Like boneless chicken and turkey breasts and the corresponding cut of beef, pork tenderloins are the least flavorful part of the pig and can be as dull as they are convenient and popular. But when carefully done, this treatment draws out the flavor of the meat while keeping it juicy and tender.

Pork Tenderloin Cutlets

One way to insure better flavor is to seek out tenderloins from “pastured” animals. (That may seem an odd designation for pigs, but “free-range” and “all-natural” have become meaningless terms in the food industry; “pastured” means that the animal has actually been allowed to roam freely and has not been raised on commercial feed.) Because pastured animals have more variety in their diets, their flavor, especially in the tenderloin, is more distinctive than commercially raised animals. Their tenderloins are also smaller than those from commercially raised pigs: a single one will usually feed no more than two to three persons.

Serves 6

1 pair pork tenderloins, preferably “pastured” naturally raised pork (about 1½-to-2 pounds for naturally raised, 2-2½-pounds for commercial pork)
Salt and whole black pepper in a peppermill
Grated zest of 1 lemon
1 tablespoon minced fresh herbs such as marjoram, parsley, thyme, or mint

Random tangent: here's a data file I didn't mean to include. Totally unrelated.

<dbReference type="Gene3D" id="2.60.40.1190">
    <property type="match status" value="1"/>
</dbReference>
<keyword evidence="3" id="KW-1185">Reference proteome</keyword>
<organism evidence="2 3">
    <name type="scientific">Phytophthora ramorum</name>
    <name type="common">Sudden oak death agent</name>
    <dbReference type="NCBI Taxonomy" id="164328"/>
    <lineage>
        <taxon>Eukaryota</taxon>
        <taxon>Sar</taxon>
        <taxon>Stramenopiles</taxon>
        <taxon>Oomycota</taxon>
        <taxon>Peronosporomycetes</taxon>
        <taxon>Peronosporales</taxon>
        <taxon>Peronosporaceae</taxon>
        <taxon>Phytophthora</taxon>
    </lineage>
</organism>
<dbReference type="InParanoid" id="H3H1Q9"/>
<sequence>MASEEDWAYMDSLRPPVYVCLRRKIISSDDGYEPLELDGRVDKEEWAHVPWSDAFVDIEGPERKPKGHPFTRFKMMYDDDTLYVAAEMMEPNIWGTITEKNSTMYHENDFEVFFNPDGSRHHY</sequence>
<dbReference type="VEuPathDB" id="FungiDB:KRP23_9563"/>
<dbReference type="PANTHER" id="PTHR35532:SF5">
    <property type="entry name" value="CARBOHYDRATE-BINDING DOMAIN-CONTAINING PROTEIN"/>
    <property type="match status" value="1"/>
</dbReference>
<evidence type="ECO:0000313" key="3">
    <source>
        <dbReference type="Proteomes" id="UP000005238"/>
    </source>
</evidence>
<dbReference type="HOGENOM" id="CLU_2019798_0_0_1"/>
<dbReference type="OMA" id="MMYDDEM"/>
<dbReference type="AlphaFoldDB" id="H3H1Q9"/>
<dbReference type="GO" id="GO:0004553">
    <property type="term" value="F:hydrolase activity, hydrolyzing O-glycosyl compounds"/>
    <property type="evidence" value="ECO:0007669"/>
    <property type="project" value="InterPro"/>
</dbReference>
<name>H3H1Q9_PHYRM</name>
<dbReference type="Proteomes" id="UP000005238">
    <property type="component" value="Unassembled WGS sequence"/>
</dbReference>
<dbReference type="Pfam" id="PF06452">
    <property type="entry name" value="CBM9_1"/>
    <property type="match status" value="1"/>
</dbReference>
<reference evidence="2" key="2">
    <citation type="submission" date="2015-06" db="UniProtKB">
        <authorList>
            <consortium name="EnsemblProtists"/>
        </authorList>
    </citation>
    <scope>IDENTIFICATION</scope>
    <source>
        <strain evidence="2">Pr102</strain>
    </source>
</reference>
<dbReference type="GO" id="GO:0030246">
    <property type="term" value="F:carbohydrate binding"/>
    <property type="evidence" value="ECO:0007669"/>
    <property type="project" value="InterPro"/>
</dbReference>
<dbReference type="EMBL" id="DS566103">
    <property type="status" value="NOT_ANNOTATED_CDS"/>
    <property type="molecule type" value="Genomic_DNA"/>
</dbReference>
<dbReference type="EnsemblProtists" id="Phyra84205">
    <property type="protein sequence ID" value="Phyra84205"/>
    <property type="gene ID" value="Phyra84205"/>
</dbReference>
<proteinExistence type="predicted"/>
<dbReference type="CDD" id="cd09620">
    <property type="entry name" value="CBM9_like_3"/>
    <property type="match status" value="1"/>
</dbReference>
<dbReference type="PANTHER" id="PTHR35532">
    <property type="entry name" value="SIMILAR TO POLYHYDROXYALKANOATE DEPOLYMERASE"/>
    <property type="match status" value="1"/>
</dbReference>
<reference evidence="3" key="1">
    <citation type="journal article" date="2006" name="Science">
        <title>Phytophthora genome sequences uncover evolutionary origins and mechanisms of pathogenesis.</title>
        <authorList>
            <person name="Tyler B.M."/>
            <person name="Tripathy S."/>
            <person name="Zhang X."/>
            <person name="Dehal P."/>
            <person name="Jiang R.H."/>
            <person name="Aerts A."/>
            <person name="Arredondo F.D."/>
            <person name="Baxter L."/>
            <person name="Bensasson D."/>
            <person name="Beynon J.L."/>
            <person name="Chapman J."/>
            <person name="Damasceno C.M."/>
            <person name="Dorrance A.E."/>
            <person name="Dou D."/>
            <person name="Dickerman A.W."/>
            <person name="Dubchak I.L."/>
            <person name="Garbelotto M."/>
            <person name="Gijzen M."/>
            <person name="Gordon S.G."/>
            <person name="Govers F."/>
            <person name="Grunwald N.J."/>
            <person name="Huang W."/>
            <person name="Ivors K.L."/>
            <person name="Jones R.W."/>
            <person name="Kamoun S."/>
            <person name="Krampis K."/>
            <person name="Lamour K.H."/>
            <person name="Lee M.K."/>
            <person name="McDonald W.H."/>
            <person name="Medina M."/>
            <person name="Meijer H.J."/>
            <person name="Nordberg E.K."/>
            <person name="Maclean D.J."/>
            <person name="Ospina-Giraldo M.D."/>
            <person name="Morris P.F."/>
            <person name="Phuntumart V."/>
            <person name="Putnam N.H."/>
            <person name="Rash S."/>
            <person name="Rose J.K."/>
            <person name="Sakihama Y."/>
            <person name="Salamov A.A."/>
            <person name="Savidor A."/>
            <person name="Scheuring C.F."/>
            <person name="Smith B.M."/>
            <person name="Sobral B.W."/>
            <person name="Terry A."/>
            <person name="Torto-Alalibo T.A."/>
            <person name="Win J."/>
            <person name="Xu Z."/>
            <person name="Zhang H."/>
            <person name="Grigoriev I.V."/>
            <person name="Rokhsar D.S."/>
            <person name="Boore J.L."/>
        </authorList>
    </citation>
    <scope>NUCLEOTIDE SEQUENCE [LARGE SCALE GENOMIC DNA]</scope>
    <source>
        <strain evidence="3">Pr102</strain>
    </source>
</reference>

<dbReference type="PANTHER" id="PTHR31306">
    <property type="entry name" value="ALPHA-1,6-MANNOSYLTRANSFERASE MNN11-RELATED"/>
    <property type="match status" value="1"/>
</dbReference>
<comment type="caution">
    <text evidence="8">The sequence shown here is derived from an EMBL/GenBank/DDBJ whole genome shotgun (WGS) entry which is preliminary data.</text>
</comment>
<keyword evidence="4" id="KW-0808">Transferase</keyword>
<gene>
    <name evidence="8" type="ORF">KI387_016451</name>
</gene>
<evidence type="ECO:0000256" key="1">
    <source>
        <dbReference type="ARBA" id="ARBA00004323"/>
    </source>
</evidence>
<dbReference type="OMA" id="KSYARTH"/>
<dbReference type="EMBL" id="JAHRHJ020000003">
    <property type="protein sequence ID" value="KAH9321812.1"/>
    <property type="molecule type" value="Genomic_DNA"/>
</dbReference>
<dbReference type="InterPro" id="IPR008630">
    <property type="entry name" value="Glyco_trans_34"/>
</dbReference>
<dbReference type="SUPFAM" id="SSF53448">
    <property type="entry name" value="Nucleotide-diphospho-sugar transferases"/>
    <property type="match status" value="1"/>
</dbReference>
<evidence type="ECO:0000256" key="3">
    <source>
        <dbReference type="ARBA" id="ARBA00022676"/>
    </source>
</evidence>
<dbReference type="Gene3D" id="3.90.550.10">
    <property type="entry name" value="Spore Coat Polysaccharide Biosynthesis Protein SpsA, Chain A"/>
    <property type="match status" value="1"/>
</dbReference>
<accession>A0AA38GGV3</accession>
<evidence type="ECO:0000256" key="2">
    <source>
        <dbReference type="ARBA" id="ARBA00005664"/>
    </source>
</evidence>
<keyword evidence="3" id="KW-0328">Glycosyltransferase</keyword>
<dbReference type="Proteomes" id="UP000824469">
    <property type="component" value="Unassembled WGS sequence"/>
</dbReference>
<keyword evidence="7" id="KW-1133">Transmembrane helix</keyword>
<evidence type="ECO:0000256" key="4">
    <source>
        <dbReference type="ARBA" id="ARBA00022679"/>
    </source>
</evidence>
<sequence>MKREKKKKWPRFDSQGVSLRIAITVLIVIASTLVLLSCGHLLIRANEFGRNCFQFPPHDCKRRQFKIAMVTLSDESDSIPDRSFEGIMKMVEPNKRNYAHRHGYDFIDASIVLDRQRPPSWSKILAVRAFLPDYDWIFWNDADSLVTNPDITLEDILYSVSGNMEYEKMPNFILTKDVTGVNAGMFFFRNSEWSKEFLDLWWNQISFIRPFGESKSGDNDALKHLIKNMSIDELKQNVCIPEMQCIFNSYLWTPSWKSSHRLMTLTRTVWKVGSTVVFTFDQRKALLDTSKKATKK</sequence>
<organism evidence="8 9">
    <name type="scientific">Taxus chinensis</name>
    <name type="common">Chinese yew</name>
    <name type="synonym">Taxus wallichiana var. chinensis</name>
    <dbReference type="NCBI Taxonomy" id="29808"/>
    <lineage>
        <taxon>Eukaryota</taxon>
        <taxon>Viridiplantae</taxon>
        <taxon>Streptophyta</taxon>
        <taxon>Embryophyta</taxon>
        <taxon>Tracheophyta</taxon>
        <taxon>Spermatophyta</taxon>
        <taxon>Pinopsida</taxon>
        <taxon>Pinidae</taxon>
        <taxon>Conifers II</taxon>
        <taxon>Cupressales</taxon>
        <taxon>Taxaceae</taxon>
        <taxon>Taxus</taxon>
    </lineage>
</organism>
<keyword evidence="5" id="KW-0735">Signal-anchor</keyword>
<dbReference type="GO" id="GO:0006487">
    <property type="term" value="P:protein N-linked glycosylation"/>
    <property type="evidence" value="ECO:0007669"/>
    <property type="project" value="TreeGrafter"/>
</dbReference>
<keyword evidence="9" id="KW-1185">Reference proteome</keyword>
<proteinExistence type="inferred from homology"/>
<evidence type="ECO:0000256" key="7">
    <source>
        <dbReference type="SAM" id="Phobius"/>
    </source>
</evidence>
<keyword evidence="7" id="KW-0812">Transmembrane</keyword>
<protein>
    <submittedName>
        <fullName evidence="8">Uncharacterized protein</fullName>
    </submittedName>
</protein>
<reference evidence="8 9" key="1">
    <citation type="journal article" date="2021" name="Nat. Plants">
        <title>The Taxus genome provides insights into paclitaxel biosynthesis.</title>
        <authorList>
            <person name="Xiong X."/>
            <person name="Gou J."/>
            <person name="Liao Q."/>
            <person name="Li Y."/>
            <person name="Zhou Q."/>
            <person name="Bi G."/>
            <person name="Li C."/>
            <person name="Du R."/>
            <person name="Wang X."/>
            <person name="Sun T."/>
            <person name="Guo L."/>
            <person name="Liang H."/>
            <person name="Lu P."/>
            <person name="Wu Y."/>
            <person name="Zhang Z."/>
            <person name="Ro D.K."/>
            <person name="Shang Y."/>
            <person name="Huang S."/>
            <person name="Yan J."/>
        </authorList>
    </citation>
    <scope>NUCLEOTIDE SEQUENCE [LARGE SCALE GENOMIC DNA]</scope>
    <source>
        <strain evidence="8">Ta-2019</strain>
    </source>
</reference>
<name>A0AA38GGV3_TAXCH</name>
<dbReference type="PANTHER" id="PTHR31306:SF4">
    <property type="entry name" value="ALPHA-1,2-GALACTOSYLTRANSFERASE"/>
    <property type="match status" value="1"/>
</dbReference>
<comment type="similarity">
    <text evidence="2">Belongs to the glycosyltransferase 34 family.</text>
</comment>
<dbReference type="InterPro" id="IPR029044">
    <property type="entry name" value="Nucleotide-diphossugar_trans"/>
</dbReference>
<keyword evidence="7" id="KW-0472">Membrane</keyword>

About ½ cup flour, spread on a plate
2 large eggs, lightly beaten in a soup plate
About 1 cup dry bread crumbs, Panko, or fine cracker crumbs, spread on a soup plate
4 tablespoons unsalted butter and about 4-6 tablespoons olive or vegetable oil, or about ¾ cup clarified butter
2 lemons, cut into wedges

1. Trim the tenderloins by first removing the excess fat with a sharp knife or sharp pair of kitchen scissors, and then pull away the fine film-like membrane that covers the muscle. On one side, you’ll find a wide strip of iridescent, stringy tissue (the silver skin) that connected the muscle to the bones. Remove this by slipping a sharp, thin knife just underneath it, then cut it away in strips. Many use a filet knife, but I like a hawk-beak-shaped “tourné” knife for the job.

2. Cut them crosswise into 1-inch-thick medallions. Lay them between two sheets of plastic wrap and beat them out until they’re uniformly just under ¼-inch thick. Sprinkle both sides with salt, pepper, lemon zest, and herbs.

2. Roll each cutlet in flour, coating both sides. Shake off the excess and dip it in the egg, coating both sides. Let the excess flow back into the bowl and lay them in the crumbs. Carefully coat both sides, patting so that the crumbs adhere, and lay them on a clean, dry plate or wire cooling rack. Let them rest for 30 minutes to allow breading to set.

3. Preheat the oven to 150-175° F. (or the warm setting). Fit a wire cooling rack into a rimmed sheet pan. Put enough butter and oil or clarified butter in a heavy-bottomed skillet to completely cover the bottom and put the pan over medium heat. When the fat is quite hot (the edge of a cutlet should sizzle on contact with it), raise the heat to medium high and put in enough cutlets to fill the pan without crowding. Fry until bottom is golden brown, about 3 minutes. Turn and brown them on the second side. Remove the from pan and lay them on the prepared cooling rack and keep them in the warm oven while remaining cutlets fry. Serve hot with lemon.